-Great Ghost Tales
-Hammer House of Horror
-Hammer House of Mystery and Suspense
-Hands of Murder
-Journey to the Unknown
-Lee Martin's The Midnight Hour
-Masters of Horror
-Masters of Science Fiction
-Mystery and Imagination
-One Step Beyond
-Out of the Unknown
-Perversions of Science
-Ray Bradbury Theatre
-R. L. Stine's The Haunting Hour
-Scene of the Crime
-Science Fiction Theatre
-Tales of Tomorrow
-Tales of the Unexpected
-The Nightmare Room
-The Outer Limits (1963)
-The Outer Limits (1995)
-The Twilight Zone (1959)
-The Twilight Zone (1985)
-The Twilight Zone (2002)
All movies from the Films Cited section in the book [url=http://www.amazon.com/Science-Fiction-Cinema-Between-Fantasy/dp/0813541735?tag=viglink20340-20]Science Fiction Cinema: Between Fantasy and Reality[/url], written by Christine Cornea.
"From E.T. the Extraterrestrial and Back to the Future to Blade Runner and Alien, science fiction films have been achieving blockbuster status for decades. Moreover, some major studio releases, such as Star Wars, The Matrix, and 2001: A Space Odyssey, as well as many low-budget films have become etched in film history as international cult classics.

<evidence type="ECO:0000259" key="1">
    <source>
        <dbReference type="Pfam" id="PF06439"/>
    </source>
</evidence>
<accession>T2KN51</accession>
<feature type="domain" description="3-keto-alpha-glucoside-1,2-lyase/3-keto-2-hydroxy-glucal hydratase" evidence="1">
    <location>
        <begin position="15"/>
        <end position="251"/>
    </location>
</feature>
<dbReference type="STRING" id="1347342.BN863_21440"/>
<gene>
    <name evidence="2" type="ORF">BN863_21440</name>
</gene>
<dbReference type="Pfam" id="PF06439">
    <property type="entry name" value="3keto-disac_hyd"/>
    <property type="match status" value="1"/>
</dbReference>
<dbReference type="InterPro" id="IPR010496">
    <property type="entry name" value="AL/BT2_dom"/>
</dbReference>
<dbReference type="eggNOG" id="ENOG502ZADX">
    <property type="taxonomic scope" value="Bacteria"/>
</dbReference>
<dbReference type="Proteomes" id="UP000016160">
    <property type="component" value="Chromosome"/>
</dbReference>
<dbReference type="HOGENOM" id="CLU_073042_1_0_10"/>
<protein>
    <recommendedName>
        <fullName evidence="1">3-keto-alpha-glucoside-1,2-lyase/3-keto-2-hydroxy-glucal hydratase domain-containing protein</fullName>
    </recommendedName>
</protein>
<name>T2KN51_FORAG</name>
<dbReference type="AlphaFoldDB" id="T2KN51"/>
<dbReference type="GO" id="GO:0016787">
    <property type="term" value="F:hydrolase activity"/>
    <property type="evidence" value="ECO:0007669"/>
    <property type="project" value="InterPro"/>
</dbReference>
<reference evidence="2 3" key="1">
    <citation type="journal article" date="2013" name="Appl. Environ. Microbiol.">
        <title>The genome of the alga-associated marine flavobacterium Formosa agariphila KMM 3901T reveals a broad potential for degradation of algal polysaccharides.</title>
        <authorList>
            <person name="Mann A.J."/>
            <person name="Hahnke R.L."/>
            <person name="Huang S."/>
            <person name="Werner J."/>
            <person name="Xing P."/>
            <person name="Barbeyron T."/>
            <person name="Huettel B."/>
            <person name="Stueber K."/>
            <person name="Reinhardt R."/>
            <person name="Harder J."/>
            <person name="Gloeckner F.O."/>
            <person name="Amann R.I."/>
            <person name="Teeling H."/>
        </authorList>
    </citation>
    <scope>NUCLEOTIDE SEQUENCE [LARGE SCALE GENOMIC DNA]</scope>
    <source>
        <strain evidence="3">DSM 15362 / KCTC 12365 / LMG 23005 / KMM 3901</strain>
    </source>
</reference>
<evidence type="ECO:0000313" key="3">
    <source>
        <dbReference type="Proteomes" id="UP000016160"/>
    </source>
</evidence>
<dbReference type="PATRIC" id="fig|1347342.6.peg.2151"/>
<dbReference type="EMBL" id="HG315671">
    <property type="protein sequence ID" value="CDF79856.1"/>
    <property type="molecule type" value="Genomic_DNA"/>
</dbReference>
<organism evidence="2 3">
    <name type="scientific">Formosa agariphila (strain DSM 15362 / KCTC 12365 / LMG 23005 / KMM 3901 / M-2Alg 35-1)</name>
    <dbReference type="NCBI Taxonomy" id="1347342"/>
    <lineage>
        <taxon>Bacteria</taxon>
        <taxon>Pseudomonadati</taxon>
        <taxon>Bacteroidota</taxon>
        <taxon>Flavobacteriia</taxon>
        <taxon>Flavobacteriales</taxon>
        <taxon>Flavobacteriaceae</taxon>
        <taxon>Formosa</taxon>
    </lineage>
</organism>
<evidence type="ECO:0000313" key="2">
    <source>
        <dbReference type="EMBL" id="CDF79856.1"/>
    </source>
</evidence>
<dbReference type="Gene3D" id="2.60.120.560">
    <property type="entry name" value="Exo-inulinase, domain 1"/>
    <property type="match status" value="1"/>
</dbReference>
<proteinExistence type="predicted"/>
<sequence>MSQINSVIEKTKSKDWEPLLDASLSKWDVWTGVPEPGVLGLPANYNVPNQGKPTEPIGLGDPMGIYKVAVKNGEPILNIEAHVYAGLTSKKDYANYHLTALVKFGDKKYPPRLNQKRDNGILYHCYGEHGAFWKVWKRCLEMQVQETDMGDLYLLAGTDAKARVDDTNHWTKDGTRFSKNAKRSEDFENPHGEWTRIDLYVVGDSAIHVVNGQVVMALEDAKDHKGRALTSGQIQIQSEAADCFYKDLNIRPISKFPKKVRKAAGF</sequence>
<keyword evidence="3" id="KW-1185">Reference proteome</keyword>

Offering a broad historical and theoretical reassessment of this popular genre, Christine Cornea explores the development of science fiction in cinema from its very beginnings to the present day. Each chapter offers analyses of particular films, situating them within a wider historical/cultural context while also highlighting a specific key thematic issue. Cornea provides vital and unique perspectives on the genre, including discussions of the relevance of psychedelic imagery, race, the "new woman of science," generic performance, and the prevalence of "techno-orientalism" in recent films. Enriching the book are new interviews with some of the main practitioners in the field, such as Roland Emmerich, Paul Verhoeven, Ken Russell, Stan Winston, William Gibson, Brian Aldiss, Joe Morton, Dean Norris, and Billy Gray. While American films are Cornea's main focus, she also engages with a range of pertinent examples from other countries and explains why science fiction lends itself well to transnational reception."
Fantasporto, also known as Fantas, is an international film festival, annually organized since 1981 in Porto, Portugal. Giving screen space to fantasy/science fiction/horror-oriented commercial feature films, auteur films and experimental projects from all over the world, Fantasporto was considered by “Variety” magazine one of the top 25 Leading Film Festivals of the World.